An Evolving Prison Door? The Benefits of Drug Courts
So, here’s a complicated conundrum: many divisions of the federal government, including the Department of Health and Human Services, consider substance abuse and dependency a “public health problem.” After all, it’s widely advocated in the medical community and many U.S. government departments that addiction is a disease.
So when there is a segment of the population with a treatable illness, it makes sense to get them the medical attention they need, right? Wrong. Many federal drug laws and mandatory sentencing guidelines treat substance abusers in the same way they handle dealers and smugglers. They send them to jail, even though a better alternative might be to take advantage of Drug Courts.
In the United States, the vast majority of nonviolent drug offenders simply go to prison, where there is very little, and more often, no treatment for substance abuse issues. This is where drug courts are intervening and getting positive results.
These judicially supervised courts hold nonviolent drug addicted individuals in intensive substance abuse treatment in lieu of jail. While there, participants learn to stay clean and develop skills in order to lead productive lives. Drug courts are finding a balance between protecting society, and at the same time working to improve public health.
The unfortunate truth is that many people are in prison due to substance abuse issues. The numbers are higher than expected when considering that 1 out of 100 citizens of the United States are incarcerated. Nationwide, there are more prison inmates than in all of the 26 largest European nations combined.
Sobering Statistics About Drug and Alcohol Related Crime
- 50 percent of jail and prison inmates are clinically addicted to drugs and alcohol
- At the time of arrest, 60 percent of individuals test positive for an illicit drug
- After release from prison, nearly 80 percent of individuals will commit a drug related offense
- Approximately 95 percent will continue to abuse drugs after their release
- Where treatment is available, 70 percent of participants drop out prematurely if they’re not regularly supervised
For more statistics visit the National Council on Alcoholism and Drug Dependence (NCADD) website. They also show information for the Department of Justice (DOJ) and the Uniform Crime Reporting Program (UCRP).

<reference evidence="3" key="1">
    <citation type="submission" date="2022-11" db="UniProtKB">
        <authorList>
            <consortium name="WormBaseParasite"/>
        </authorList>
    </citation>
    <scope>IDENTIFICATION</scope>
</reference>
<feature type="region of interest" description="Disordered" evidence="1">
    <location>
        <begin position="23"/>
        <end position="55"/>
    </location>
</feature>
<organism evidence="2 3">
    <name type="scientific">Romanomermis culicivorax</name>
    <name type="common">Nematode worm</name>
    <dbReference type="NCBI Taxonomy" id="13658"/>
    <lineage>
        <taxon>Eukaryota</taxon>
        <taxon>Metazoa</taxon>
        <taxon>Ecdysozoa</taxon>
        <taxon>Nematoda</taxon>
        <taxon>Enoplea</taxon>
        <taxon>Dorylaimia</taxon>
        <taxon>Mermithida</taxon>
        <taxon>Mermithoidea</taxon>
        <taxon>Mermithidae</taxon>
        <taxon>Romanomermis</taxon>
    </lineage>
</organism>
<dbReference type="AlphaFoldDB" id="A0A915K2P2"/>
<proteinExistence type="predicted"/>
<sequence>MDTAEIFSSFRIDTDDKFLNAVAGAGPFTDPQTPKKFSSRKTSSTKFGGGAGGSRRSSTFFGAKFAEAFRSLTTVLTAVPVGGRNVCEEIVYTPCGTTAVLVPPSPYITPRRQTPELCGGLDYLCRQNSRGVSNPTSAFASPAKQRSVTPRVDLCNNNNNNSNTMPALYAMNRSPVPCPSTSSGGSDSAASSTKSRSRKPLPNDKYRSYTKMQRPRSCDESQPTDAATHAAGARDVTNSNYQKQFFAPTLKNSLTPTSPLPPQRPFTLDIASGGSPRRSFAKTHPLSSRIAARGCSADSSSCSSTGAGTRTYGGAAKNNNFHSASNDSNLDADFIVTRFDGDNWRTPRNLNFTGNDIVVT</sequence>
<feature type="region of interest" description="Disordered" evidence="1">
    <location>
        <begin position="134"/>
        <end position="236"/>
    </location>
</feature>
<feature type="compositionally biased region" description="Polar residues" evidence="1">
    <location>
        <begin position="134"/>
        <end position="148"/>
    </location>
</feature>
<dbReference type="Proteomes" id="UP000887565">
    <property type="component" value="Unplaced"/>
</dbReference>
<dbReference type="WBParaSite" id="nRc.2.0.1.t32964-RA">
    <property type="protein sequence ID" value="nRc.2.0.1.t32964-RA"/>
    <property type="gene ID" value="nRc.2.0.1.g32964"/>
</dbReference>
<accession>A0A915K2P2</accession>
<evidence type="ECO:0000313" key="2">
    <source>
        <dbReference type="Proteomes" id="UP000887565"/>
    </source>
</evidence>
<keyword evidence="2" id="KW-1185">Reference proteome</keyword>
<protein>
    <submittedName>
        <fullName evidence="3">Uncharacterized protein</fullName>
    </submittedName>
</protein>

Make no mistake, drug courts are not a free pass after committing a crime. Participants are held accountable by a judge who has received special training and education in substance abuse issues. Individuals are required to appear in court on a regular basis where a judge reviews their progress. They must submit to random drug testing, and are penalized if they fall short of their responsibilities, in some cases getting sent back to jail.
The stakes for society and drug offenders alike are high, but studies that track drug court participants are showing incredible results. Drug courts are not only far less expensive than incarcerating an individual, they also have a much higher success rate.
What are Positive Outcomes of Drug Courts?
- Offenders are six times more likely to stay in treatment long enough to get better
- Drug courts provide closer supervision and more comprehensive care than probation
- Parents in family drug court are more likely to attend and complete treatment
- Reports have shown that these programs reduce crime by as much as 35 percent
- Rates of recidivism are drastically decreased where there are drug court programs
Many states are now looking at making changes to the laws on the books, especially sentencing for non-violent crimes. In California, Prop 36 was approved in 2012, revising the state’s Three Strikes Law for non-violent offenders. Some estimates have placed the financial gain to the state above $150 million a year.
It’s clear that punishing substance abusers with prison sentences is not an effective form of rehabilitation. In fact, once released, individuals battling addiction may likely commit another crime and return to prison. Drug courts offer an alternative to this system, while guarding public safety and working to improve the lives of addicted individuals.
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